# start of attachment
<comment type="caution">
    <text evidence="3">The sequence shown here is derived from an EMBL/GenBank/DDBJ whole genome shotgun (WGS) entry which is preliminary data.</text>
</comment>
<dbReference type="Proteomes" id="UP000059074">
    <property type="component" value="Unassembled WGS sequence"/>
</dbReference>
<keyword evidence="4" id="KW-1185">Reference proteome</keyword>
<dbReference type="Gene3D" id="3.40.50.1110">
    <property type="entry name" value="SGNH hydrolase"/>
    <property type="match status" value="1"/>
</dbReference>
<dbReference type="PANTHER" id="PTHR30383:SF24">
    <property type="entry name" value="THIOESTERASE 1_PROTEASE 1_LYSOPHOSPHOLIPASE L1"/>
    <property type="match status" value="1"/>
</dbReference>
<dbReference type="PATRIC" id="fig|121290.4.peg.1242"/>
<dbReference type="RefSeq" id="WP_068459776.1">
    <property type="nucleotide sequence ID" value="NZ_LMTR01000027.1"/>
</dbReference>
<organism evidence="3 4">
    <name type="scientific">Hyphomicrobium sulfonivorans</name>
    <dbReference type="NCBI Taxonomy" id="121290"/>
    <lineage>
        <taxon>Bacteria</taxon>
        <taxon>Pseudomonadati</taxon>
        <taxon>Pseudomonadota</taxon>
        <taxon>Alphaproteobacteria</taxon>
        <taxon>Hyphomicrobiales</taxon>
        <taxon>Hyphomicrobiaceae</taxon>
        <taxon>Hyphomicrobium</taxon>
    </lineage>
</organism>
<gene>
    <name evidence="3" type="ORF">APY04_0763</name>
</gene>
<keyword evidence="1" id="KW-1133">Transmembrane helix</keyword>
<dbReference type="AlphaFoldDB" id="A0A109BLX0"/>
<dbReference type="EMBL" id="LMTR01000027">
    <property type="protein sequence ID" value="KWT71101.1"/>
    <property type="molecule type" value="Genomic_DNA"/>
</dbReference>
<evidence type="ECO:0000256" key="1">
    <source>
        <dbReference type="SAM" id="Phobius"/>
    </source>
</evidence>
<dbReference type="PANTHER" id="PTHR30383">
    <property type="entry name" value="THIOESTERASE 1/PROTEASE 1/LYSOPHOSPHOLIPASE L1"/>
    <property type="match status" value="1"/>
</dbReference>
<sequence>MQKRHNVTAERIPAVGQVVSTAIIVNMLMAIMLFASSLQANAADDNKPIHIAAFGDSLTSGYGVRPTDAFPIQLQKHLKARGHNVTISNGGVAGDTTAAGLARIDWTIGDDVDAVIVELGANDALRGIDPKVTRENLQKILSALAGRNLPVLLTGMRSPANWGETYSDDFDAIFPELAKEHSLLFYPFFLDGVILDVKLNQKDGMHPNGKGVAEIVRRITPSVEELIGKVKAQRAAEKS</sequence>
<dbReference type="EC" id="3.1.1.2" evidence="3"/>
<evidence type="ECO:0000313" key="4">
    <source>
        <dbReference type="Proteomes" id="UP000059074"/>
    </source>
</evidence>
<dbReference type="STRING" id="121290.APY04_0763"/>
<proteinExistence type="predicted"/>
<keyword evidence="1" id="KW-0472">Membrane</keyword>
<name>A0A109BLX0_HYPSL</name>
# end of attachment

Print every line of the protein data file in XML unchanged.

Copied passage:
<comment type="caution">
    <text evidence="3">The sequence shown here is derived from an EMBL/GenBank/DDBJ whole genome shotgun (WGS) entry which is preliminary data.</text>
</comment>
<dbReference type="Proteomes" id="UP000059074">
    <property type="component" value="Unassembled WGS sequence"/>
</dbReference>
<keyword evidence="4" id="KW-1185">Reference proteome</keyword>
<dbReference type="Gene3D" id="3.40.50.1110">
    <property type="entry name" value="SGNH hydrolase"/>
    <property type="match status" value="1"/>
</dbReference>
<dbReference type="PANTHER" id="PTHR30383:SF24">
    <property type="entry name" value="THIOESTERASE 1_PROTEASE 1_LYSOPHOSPHOLIPASE L1"/>
    <property type="match status" value="1"/>
</dbReference>
<dbReference type="PATRIC" id="fig|121290.4.peg.1242"/>
<dbReference type="RefSeq" id="WP_068459776.1">
    <property type="nucleotide sequence ID" value="NZ_LMTR01000027.1"/>
</dbReference>
<organism evidence="3 4">
    <name type="scientific">Hyphomicrobium sulfonivorans</name>
    <dbReference type="NCBI Taxonomy" id="121290"/>
    <lineage>
        <taxon>Bacteria</taxon>
        <taxon>Pseudomonadati</taxon>
        <taxon>Pseudomonadota</taxon>
        <taxon>Alphaproteobacteria</taxon>
        <taxon>Hyphomicrobiales</taxon>
        <taxon>Hyphomicrobiaceae</taxon>
        <taxon>Hyphomicrobium</taxon>
    </lineage>
</organism>
<gene>
    <name evidence="3" type="ORF">APY04_0763</name>
</gene>
<keyword evidence="1" id="KW-1133">Transmembrane helix</keyword>
<dbReference type="AlphaFoldDB" id="A0A109BLX0"/>
<dbReference type="EMBL" id="LMTR01000027">
    <property type="protein sequence ID" value="KWT71101.1"/>
    <property type="molecule type" value="Genomic_DNA"/>
</dbReference>
<evidence type="ECO:0000256" key="1">
    <source>
        <dbReference type="SAM" id="Phobius"/>
    </source>
</evidence>
<dbReference type="PANTHER" id="PTHR30383">
    <property type="entry name" value="THIOESTERASE 1/PROTEASE 1/LYSOPHOSPHOLIPASE L1"/>
    <property type="match status" value="1"/>
</dbReference>
<sequence>MQKRHNVTAERIPAVGQVVSTAIIVNMLMAIMLFASSLQANAADDNKPIHIAAFGDSLTSGYGVRPTDAFPIQLQKHLKARGHNVTISNGGVAGDTTAAGLARIDWTIGDDVDAVIVELGANDALRGIDPKVTRENLQKILSALAGRNLPVLLTGMRSPANWGETYSDDFDAIFPELAKEHSLLFYPFFLDGVILDVKLNQKDGMHPNGKGVAEIVRRITPSVEELIGKVKAQRAAEKS</sequence>
<dbReference type="EC" id="3.1.1.2" evidence="3"/>
<evidence type="ECO:0000313" key="4">
    <source>
        <dbReference type="Proteomes" id="UP000059074"/>
    </source>
</evidence>
<dbReference type="STRING" id="121290.APY04_0763"/>
<proteinExistence type="predicted"/>
<keyword evidence="1" id="KW-0472">Membrane</keyword>
<name>A0A109BLX0_HYPSL</name>